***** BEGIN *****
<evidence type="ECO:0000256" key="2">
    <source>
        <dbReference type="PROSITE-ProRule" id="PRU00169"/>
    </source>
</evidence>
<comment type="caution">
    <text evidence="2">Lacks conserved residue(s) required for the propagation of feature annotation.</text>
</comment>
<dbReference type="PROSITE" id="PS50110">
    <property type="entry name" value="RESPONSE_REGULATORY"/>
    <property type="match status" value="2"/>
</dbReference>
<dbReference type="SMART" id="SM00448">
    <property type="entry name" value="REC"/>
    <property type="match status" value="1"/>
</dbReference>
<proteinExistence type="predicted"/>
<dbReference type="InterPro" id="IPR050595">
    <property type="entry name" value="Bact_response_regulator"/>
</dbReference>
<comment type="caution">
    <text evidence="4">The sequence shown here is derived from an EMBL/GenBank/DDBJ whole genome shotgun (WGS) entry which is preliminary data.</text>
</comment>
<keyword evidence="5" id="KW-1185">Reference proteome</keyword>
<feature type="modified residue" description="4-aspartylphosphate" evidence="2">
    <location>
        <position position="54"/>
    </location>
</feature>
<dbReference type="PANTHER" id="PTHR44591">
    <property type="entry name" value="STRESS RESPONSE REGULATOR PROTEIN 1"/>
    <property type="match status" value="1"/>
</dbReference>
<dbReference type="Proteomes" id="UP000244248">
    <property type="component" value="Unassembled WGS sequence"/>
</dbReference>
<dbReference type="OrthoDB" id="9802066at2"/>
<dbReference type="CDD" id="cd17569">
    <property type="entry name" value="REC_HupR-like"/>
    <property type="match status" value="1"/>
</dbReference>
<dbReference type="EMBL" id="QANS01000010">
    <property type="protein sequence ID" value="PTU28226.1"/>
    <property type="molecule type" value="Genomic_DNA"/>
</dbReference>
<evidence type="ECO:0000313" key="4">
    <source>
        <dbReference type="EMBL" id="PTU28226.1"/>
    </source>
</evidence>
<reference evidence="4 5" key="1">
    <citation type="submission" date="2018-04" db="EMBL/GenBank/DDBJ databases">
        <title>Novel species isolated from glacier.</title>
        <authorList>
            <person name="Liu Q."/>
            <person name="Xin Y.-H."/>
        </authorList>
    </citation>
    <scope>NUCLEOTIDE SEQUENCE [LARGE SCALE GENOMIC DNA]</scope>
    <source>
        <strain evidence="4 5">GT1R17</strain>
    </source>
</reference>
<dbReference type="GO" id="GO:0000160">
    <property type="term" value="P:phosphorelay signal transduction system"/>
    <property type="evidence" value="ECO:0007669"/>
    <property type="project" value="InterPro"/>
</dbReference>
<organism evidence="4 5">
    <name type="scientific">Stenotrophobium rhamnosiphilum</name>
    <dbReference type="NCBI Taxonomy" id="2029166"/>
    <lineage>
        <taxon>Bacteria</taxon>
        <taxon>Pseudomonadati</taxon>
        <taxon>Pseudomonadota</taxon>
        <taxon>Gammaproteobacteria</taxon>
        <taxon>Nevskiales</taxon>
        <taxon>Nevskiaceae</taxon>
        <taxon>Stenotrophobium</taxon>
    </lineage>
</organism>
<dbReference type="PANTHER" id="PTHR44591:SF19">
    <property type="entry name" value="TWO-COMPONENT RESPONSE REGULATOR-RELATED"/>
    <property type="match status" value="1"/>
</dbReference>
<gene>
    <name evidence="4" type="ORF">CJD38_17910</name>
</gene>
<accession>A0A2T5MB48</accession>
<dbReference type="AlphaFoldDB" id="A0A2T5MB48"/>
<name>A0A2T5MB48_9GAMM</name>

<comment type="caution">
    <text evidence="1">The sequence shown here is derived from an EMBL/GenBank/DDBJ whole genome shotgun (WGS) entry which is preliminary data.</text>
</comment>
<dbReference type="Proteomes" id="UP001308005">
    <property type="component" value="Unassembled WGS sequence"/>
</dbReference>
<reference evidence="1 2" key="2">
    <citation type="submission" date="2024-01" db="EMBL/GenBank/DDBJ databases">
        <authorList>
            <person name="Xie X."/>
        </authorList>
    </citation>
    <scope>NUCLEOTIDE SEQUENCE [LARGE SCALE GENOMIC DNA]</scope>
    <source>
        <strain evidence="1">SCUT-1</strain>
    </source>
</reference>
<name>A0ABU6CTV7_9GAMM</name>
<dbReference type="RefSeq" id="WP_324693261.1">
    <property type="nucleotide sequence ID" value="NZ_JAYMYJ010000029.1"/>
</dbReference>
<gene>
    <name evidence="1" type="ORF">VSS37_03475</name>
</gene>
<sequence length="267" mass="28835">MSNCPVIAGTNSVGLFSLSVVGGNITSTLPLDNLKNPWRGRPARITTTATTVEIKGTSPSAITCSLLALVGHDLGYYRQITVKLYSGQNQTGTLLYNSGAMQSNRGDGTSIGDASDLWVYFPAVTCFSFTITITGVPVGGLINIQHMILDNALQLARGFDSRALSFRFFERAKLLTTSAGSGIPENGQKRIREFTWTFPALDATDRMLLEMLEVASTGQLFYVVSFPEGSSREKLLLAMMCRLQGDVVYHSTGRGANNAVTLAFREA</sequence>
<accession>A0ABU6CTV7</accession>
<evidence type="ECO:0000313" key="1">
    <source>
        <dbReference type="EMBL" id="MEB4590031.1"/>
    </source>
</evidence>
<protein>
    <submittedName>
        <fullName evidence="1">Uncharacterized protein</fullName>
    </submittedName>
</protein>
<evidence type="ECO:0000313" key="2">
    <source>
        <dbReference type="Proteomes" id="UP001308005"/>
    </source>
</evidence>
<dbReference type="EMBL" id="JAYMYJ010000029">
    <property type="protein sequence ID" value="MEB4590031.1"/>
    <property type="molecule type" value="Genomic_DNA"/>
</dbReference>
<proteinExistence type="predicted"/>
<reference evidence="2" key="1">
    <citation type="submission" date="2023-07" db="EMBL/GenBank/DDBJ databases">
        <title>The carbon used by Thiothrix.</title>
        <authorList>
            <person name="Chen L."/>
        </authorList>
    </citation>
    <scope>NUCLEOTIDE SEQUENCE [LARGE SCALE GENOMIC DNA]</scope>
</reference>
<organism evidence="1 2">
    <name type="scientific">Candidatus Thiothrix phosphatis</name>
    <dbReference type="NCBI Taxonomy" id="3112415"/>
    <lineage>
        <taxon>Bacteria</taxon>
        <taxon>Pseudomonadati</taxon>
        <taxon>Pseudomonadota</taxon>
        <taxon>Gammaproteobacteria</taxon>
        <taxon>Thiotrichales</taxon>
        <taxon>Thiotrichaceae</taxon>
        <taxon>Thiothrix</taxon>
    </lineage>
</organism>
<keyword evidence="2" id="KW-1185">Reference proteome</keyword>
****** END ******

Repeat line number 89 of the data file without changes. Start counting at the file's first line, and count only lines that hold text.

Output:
<accession>A0A2T5MB48</accession>